British-provided NLAW Anti-tank System Turning the Tide in Ukraine – Scrappy NLAW anti-tank missiles have the punch to eliminate Russian tanks. The Next Generation Light Antitank Weapon (NLAW) was provided by the British before the war in January. The Ukrainians are setting up counter-attacks and ambushes in the suburbs of Kyiv on Russian armored columns using the NLAW. The NLAW system is proving its mettle. Since the NLAWs came over before the war started, they were able to be distributed widely to soldiers, and the Ukrainians are taking the initiative to blast Russian armor.
Watch Out for NLAW Ambushes
The Visegrad Group 24 news outlet reported on March 2 that the Russians tried to advance in the Kyiv suburb of Bacha under the cover of darkness. According to Visegrad Group 24, the Ukrainians used the NLAW in an ambush that laid waste to Russian tanks and other vehicles. You can see a photo of the destruction here.
The British Set the Example
The United Kingdom sent 2,000 NLAWs to the Ukrainians on January 19 and most importantly, the military sent trainers to prepare the Ukrainians for their use. The defending forces are singing the weapons’ praises.
Ukrainian Fighters Are Thankful
According to the Daily Mail, whose reporters visited the front 50 miles north of Kyiv, Lieutenant Colonel Ihor Bezogluk, exclaimed “God save the Queen!” Bezogluk also said the NLAW is a “game changer.”
The officer continued with his praise. “Thank you to Great Britain for giving us the NLAWs – anything that can help us to defend our country is very well-received. These missiles have changed the war for us. It means we can fight the Russians and it doesn’t matter how many of them there are now that we have a way of stopping their armor. The Russians cannot scare us with numbers anymore.”
What Is the NLAW?
The NLAW is a light shoulder-fired weapon with excellent portability that allows the operator to also carry a rifle. The launcher weighs around 27.5 pounds and is easy to fire. It shoots a surprisingly powerful 150mm high-explosive anti-tank missile. The NLAW can take out a tank or vehicle between 20 and 400 meters for moving targets, and up to 800 meters for stationary vehicles.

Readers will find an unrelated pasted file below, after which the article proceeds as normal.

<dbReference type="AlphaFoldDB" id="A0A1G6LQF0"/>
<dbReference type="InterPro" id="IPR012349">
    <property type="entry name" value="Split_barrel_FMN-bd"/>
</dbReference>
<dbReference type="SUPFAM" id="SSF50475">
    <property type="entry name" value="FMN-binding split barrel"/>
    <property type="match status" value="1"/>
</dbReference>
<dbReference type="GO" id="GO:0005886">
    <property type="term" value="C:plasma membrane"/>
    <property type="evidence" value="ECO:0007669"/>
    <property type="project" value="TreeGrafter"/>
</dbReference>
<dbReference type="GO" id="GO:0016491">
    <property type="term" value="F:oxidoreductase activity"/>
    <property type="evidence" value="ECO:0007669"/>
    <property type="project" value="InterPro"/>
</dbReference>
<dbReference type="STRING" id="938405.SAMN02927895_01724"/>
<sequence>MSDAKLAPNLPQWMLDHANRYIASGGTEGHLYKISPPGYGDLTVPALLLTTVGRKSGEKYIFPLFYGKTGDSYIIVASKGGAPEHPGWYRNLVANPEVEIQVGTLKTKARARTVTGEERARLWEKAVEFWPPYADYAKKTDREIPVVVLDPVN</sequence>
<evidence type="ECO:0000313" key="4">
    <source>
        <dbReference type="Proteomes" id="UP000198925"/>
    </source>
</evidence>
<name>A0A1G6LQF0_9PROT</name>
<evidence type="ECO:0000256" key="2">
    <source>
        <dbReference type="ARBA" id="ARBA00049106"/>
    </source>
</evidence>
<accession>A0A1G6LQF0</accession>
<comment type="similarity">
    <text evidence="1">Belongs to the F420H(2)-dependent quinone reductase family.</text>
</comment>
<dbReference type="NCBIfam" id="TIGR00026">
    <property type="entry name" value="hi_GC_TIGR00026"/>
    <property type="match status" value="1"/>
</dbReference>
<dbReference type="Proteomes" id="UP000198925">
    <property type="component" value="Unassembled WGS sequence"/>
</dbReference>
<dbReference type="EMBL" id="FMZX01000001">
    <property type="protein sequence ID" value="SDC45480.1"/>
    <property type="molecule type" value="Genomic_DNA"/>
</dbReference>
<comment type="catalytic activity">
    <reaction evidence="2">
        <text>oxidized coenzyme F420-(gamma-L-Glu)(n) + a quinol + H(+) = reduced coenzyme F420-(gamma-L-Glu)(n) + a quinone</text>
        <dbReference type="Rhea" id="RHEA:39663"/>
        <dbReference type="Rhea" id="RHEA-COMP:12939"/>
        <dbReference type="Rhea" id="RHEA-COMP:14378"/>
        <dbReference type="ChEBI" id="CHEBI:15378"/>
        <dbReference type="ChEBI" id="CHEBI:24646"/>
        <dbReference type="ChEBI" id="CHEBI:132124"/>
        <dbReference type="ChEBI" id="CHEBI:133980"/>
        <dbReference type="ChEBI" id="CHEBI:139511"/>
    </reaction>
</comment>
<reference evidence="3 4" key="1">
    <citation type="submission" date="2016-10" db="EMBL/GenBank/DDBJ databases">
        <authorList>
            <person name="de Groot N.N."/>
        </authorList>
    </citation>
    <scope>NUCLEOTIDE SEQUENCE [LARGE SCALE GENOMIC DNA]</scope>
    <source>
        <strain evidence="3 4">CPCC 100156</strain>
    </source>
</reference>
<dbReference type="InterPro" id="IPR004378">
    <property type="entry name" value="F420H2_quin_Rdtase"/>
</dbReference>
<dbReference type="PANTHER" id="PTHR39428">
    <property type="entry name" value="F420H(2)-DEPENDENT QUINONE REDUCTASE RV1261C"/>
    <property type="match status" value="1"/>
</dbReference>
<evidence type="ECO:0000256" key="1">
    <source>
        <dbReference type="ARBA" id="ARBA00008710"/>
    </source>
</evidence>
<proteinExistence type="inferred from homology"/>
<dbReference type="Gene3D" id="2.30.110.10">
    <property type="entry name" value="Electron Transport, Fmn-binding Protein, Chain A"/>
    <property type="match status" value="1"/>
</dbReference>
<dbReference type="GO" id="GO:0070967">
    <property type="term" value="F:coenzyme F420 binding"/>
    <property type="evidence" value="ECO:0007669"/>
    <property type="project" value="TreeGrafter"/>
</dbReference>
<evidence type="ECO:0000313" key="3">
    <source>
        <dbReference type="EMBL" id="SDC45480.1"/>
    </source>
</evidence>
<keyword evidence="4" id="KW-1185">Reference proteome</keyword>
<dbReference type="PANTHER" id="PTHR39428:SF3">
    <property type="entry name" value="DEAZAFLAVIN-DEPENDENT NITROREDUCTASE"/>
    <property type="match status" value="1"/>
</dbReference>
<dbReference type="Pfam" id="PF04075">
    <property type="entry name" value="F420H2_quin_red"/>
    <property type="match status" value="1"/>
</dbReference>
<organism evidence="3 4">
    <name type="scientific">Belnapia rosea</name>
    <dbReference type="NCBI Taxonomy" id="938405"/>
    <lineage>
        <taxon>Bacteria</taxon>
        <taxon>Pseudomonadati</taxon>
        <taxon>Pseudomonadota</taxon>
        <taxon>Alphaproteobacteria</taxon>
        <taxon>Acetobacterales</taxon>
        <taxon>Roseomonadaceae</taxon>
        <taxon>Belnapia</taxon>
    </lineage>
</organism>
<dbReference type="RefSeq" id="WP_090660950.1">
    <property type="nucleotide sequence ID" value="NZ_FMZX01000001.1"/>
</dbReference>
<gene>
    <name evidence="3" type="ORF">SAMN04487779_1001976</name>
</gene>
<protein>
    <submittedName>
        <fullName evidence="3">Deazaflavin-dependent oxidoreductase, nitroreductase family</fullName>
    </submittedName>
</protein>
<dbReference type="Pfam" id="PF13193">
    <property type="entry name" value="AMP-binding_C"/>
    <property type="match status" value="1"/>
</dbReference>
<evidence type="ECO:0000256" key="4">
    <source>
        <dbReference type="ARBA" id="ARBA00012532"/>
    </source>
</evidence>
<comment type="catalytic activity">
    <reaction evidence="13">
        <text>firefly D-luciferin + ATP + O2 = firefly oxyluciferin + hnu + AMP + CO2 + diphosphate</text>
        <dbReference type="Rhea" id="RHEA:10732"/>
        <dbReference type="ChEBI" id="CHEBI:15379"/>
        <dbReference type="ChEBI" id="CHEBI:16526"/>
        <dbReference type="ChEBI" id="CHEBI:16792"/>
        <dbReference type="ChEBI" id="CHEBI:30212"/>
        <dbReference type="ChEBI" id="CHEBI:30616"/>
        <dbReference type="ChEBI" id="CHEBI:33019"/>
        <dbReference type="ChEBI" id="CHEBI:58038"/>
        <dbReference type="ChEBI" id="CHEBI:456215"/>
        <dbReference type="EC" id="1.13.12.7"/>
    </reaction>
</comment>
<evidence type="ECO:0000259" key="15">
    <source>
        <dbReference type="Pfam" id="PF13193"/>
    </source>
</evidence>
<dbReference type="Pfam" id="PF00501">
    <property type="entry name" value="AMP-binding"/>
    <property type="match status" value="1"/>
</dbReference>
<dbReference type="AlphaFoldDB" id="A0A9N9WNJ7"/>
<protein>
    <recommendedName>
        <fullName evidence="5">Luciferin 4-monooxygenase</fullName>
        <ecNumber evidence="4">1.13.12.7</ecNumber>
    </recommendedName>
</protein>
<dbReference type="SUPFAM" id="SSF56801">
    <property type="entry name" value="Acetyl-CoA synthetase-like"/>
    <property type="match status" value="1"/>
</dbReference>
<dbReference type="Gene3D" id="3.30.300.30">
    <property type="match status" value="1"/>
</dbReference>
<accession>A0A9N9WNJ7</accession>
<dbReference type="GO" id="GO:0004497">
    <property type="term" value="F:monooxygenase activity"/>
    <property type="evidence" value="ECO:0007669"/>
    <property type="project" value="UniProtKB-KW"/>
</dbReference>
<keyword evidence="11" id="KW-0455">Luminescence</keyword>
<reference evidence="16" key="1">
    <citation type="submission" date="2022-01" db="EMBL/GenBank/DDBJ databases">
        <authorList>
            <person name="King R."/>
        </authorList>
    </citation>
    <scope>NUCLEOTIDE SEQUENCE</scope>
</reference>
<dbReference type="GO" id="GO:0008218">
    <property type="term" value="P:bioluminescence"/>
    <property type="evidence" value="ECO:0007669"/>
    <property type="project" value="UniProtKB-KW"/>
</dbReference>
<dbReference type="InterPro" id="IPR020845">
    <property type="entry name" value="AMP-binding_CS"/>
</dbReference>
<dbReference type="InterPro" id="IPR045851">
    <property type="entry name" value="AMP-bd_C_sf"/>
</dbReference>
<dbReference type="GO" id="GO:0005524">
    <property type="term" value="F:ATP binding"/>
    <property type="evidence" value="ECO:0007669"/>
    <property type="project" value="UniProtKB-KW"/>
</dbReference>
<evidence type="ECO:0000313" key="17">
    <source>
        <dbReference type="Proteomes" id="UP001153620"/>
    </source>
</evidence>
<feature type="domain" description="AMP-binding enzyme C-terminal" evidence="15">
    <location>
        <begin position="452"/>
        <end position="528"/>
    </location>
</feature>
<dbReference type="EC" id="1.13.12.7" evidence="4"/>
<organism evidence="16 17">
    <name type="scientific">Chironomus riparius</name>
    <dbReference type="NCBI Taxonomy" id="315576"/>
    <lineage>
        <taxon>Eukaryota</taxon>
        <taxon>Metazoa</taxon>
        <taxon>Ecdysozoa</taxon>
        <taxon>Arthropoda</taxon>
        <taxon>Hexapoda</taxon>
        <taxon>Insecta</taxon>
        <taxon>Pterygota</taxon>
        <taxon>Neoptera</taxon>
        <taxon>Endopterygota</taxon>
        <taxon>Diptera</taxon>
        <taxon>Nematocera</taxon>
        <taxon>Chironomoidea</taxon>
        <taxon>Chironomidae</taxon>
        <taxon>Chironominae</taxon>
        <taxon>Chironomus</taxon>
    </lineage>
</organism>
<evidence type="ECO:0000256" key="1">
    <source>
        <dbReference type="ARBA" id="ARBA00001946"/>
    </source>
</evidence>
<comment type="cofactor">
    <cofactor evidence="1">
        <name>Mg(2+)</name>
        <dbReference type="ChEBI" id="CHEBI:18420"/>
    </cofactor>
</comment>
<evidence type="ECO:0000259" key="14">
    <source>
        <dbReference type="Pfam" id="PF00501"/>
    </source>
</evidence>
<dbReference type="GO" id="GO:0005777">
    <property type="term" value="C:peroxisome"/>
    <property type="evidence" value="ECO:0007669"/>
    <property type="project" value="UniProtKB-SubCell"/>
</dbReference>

NLAW Is Easy to Use
Operators just have to look through the sight, line up the target, and hold for three to five-second before firing. Then the “Predicted Line of Sight” inertial navigation and guidance system takes over and the rocket blasts out of the tube at 440 miles per hour. So, it’s “fire and forget.”
Like the Javelin, the NLAW can target the top of a tank’s turret where the armor is usually the weakest part. Operators just aim one meter above the tank and the downward shaped charge does the rest.
One disadvantage of the NLAW is that it is “one shot one kill.” Operators get only one missile to hit paydirt, then the tube is disposable. That’s why the British and other countries that have NLAWs will have to send more. NLAWs are also not cheap at $40,000 a unit.
Perfect for Dismounted Fighters Who Can Hide in Buildings
The NLAW has many combat advantages and infantry units do not have to change tactics that much. Regular-army Ukrainian soldiers can hide in bunkers, trenches, or in buildings to allow unsuspecting Russian tanks to enter a kill zone where they will catch fire from the anti-tank weapon. Many soldiers will likely opt to shoot from atop buildings for a better downward angle against Russian armored vehicles. Another advantage is that their ease of use can be taught to less experienced reserve territorial defense fighters.
The Ukrainians are already engaging in suburban residential street-to-street fighting and expect more of this urban combat in the future as the Russians conduct assaults into the surrounded cities. The NLAW will be one weapon that the Russians have to deal with that will bring terror to many tank crews.
Now serving as 1945’s Defense and National Security Editor, Brent M. Eastwood, Ph.D., is the author of Humans, Machines, and Data: Future Trends in Warfare. He is an Emerging Threats expert and former U.S. Army Infantry officer. You can follow him on Twitter @BMEastwood.